BBB Warns of Scams Around Train Derailment

March 27, 2015

The recent derailment of a train carrying more than 100 tankers of crude oil had Governor Tomblin declaring a state of emergency in Kanawha and Fayette counties. Unfortunately, this also could mean an increase in scam artists using the accident and environmental tragedy to lure unsuspecting victims.

"Scammers love to take advantage of the hype surrounding major news stories and consumer's willingness to help those in need", says BBB President Frank Cilona.

Possible scams to watch for:

Click Bait Scams: In addition to impersonating victims or family members on Facebook, con artists also post teasers for "sensational" video footage relating to the event. Click the link, and you may be prompted to "update the video player" or take a survey before viewing. Either action may download malware on your computer to open you up to identity theft or give scammers information (such as email addresses and cell phone numbers) they can sell to spammers.

Phishing emails: Emails that appear to be from well known, established companies, such as the Red Cross, will look official and will ask for your help. The email will instruct you to either click on a link or open an attachment, which will either download malware to your computer or leads you to a form that phishes for information. Malware hunts for confidential or banking information on your machine and could open you and your company up to identity theft.

Take the following steps to protect yourself and others from scam link shared through email and social media:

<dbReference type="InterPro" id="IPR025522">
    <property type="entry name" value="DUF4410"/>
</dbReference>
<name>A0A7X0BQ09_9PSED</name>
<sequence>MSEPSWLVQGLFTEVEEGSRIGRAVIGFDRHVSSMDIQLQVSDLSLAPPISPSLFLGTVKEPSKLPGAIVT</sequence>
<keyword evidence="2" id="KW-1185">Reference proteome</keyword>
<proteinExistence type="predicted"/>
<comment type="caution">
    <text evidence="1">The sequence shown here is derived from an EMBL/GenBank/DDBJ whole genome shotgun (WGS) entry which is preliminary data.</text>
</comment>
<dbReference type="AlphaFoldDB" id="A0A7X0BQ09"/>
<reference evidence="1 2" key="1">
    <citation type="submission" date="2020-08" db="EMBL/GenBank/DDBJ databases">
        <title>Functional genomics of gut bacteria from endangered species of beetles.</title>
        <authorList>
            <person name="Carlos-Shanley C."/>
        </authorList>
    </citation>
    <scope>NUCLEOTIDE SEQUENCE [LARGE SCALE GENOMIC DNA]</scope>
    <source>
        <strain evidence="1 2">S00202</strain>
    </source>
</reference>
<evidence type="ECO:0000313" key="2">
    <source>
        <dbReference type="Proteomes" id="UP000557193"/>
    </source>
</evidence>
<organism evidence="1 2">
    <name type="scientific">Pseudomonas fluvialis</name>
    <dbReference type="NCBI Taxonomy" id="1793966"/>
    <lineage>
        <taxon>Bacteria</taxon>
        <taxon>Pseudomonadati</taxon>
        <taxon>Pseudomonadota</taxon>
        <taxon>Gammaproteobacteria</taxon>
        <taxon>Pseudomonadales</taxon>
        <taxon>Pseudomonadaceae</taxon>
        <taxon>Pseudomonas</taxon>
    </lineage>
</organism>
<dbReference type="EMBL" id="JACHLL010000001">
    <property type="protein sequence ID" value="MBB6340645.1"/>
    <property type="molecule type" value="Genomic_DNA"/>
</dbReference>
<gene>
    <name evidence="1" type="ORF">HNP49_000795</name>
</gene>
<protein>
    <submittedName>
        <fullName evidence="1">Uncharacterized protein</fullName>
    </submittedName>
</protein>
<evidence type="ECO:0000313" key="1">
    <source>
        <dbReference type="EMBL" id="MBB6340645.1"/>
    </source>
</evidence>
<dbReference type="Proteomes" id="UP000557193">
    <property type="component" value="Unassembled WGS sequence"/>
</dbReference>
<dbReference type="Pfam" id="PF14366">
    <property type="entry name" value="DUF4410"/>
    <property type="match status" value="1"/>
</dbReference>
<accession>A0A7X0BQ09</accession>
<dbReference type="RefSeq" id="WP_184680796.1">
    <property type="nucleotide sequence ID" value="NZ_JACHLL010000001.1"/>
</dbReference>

• Don't take the bait. Stay away from promotions of "exclusive" or "shocking" or "sensational" footage. If it sounds too outlandish to be true, it is probably a scam.
  • Hover over links in emails to reveal their true destination. Scammers can make links appear to lead to a legitimate website, when they really point to a scam site. Don't click on links leading to unfamiliar websites. 
  • Watch for lookalike URLs. Be wary of sites that have the brand name as a subdomain of another URL (i.e "") or part of a longer URL (i.e. "").
  • Don't open attachments from unfamiliar sources. Legitimate businesses rarely send unsolicited emails with attachments. Always confirm an email is real before you download anything.
  • Consider how the business normally reaches you. Did you sign up for email alerts from your health insurance provider or does your HR person typically convey policy updates? A change from normal communication patterns is likely to be a scam.
  • Contact the business or organization. When in doubt, call the business's customer support line to check the legitimacy of the email. Be sure to find the phone number by a web search - not the email or website the scammers gave you.

Charity Scams - Since scammers often focus on emotional appeals or disaster in the news, be wary of any solicitations using the phone, face-to-face contact, email, the internet (including social networking sites), and mobile devices to obtain donations.

Avoid any charity fundraiser that:

  • Does not provide detailed information about its identity, mission, or explain how the donations are used.
  • Won't provide proof that a contribution is tax deductible.
  • Uses a name that closely resembles that of a better-known, reputable organization.
  • Thanks you for a pledge you don't remember making.
  • Uses high-pressure tactics like trying to get you to donate immediately, without giving you time to think about it and do your research.
  • Asks for donations in cash or asks you to wire money.

Start With Trust. For reliable information, visit or call 1-800-362-0494.

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For more information or to schedule an interview with a BBB spokesperson, contact Kimberly Thompson at 330-454-9401.